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From: Jesse Mazer <lasermazer.domain.name.hidden>

Date: Wed, 08 Jun 2005 18:22:59 -0400

rmiller wrote:

*>
*

*>At 02:45 PM 6/7/2005, Jesse Mazer wrote:
*

*>(snip)
*

*>
*

*>
*

*>>Of course in this example Feynman did not anticipate in advance what
*

*>>licence plate he'd see, but the kind of "hindsight bias" you are engaging
*

*>>in can be shown with another example. Suppose you pick 100 random words
*

*>>out of a dictionary, and then notice that the list contains the words
*

*>>"sun", "also", and "rises"...as it so happens, that particular 3-word
*

*>>"gestalt" is also part of the title of a famous book, "the sun also rises"
*

*>>by Hemingway. Is this evidence that Hemingway was able to anticipate the
*

*>>results of your word-selection through ESP? Would it be fair to test for
*

*>>ESP by calculating the probability that someone would title a book with
*

*>>the exact 3-word gestalt "sun, also, rises"? No, because this would be
*

*>>tailoring the choice of gestalt to Hemingway's book in order to make it
*

*>>seem more unlikely, in fact there are 970,200 possible 3-word gestalts you
*

*>>could pick out of a list of 100 possible words, so the probability that a
*

*>>book published earlier would contain *any* of these gestalts is a lot
*

*>>higher than the probability it would contain the precise gestalt "sun,
*

*>>also, rises". Selecting a precise target gestalt on the basis of the fact
*

*>>that you already know there's a book/story containing that gestalt is an
*

*>>example of hindsight bias--in the Heinlein example, you wouldn't have
*

*>>chosen the precise gestalt of Szilard/lens/beryllium/uranium/bomb from a
*

*>>long list of words associated with the Manhattan Project if you didn't
*

*>>already know about Heinlein's story.
*

*>>
*

*>>RM wrote:
*

*>In two words: Conclusions first.
*

*>Can you really offer no scientific procedure to evaluate Heinlein's story?
*

*>At the cookie jar level, can you at least grudgingly admit that the word
*

*>"Szilard" sure looks like "Silard"? Sounds like it too. Or is that a
*

*>coincidence as well? What are the odds. Should be calculable--how many
*

*>stories written in 1939 include the names of Los Alamos scientists in
*

*>conjunction with the words "bomb" , "uranium. . ."
*

*>
*

*>You're shaking your head. This, I assume is already a done deal, for you.
*

*>
*

*>And that, in my view, is the heart of the problem. Rather than swallow
*

*>hard and look at this in a non-biased fashion, you seem to be glued to the
*

*>proposition that (1) it's intractable or (2) it's not worth analyzing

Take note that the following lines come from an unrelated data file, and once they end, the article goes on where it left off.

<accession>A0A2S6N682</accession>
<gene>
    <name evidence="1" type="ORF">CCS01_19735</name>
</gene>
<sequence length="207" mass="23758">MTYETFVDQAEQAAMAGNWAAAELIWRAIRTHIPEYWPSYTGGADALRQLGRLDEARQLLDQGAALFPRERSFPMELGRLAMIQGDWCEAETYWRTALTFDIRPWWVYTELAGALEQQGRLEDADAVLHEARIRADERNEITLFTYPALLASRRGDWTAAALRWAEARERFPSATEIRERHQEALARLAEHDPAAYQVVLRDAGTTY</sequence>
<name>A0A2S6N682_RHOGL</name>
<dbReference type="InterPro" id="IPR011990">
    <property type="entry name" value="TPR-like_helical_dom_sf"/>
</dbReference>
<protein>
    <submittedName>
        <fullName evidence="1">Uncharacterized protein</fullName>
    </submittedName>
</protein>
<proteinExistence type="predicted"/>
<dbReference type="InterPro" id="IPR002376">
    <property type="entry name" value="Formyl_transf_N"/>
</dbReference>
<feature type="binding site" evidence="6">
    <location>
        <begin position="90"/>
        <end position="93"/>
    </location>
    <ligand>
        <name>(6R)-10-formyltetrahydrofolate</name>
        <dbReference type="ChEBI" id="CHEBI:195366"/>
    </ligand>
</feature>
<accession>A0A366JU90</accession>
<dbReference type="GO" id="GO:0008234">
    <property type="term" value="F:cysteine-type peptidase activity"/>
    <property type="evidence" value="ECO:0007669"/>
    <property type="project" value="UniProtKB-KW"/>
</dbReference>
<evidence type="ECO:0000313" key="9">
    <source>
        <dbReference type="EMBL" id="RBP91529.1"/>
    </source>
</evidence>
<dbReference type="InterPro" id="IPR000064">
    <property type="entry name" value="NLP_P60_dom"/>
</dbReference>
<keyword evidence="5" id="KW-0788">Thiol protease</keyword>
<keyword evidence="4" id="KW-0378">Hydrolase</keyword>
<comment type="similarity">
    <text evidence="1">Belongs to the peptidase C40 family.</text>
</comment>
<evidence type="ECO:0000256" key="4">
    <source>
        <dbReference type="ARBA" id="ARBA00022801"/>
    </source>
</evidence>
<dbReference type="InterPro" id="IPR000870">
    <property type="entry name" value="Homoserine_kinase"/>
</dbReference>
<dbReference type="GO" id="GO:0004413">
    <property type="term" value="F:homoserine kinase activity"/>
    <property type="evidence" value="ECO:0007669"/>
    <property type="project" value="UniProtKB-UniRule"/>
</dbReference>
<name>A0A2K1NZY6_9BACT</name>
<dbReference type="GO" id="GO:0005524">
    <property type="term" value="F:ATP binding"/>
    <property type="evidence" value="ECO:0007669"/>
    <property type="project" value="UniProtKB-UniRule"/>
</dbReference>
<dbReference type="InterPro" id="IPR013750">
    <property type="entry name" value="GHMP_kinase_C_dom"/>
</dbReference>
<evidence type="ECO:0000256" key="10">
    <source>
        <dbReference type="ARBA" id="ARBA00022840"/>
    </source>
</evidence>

*

*>because the answer is obvious.
*

I think you misunderstood what I was arguing in my previous posts. If you

look them over again, you'll see that I wasn't making a broad statement

about the impossibility of estimating the probability that this event would

have happened by chance, I was making a specific criticism of *your* method

of doing so, where you estimate the probability of the particular "gestalt"

of Szilard/lens/beryllium/uranium/bomb, rather than trying to estimate the

probability that a story would anticipate *any* possible gestalt associated

with the Manhattan Project. By doing this, you are incorporating hindsight

knowledge of Heinlein's story into your choice of the "target" whose

probability you want to estimate, and in general this will always lead to

estimates of the significance of a "hit" which are much too high. If you

instead asked someone with no knowledge of of Heinlein's story to come up

with a list of as many possible words associated with the Manhattan Project

that he could think of, then estimated the probability that a story would

anticipate *any* combination of words on the list, then your method would

not be vulnerable to this criticism (it might be flawed for other reasons,

but I didn't address any of these other reasons in my previous posts).

Look over the analogy I made in my last post again:

Suppose you pick 100 random words out of a

dictionary, and then notice that the list contains the words "sun", "also",

and "rises"...as it so happens, that particular 3-word "gestalt" is also

part of the title of a famous book, "the sun also rises" by Hemingway. Is

this evidence that Hemingway was able to anticipate the results of your

word-selection through ESP? Would it be fair to test for ESP by calculating

the probability that someone would title a book with the exact 3-word

gestalt "sun, also, rises"? No, because this would be tailoring the choice

of gestalt to Hemingway's book in order to make it seem more unlikely, in

fact there are 970,200 possible 3-word gestalts you could pick out of a list

of 100 possible words, so the probability that a book published earlier

would contain *any* of these gestalts is a lot higher than the probability

it would contain the precise gestalt "sun, also, rises".

To simplify things even further, let's say you simply make a list of ten

random numbers from 1 to 100, and before you make the list I make the

prediction "the list will contain the numbers 23 and 89". If it turns out

that those two numbers are indeed on your list, what is the significance of

this result as evidence for precognition on my part? Your method would be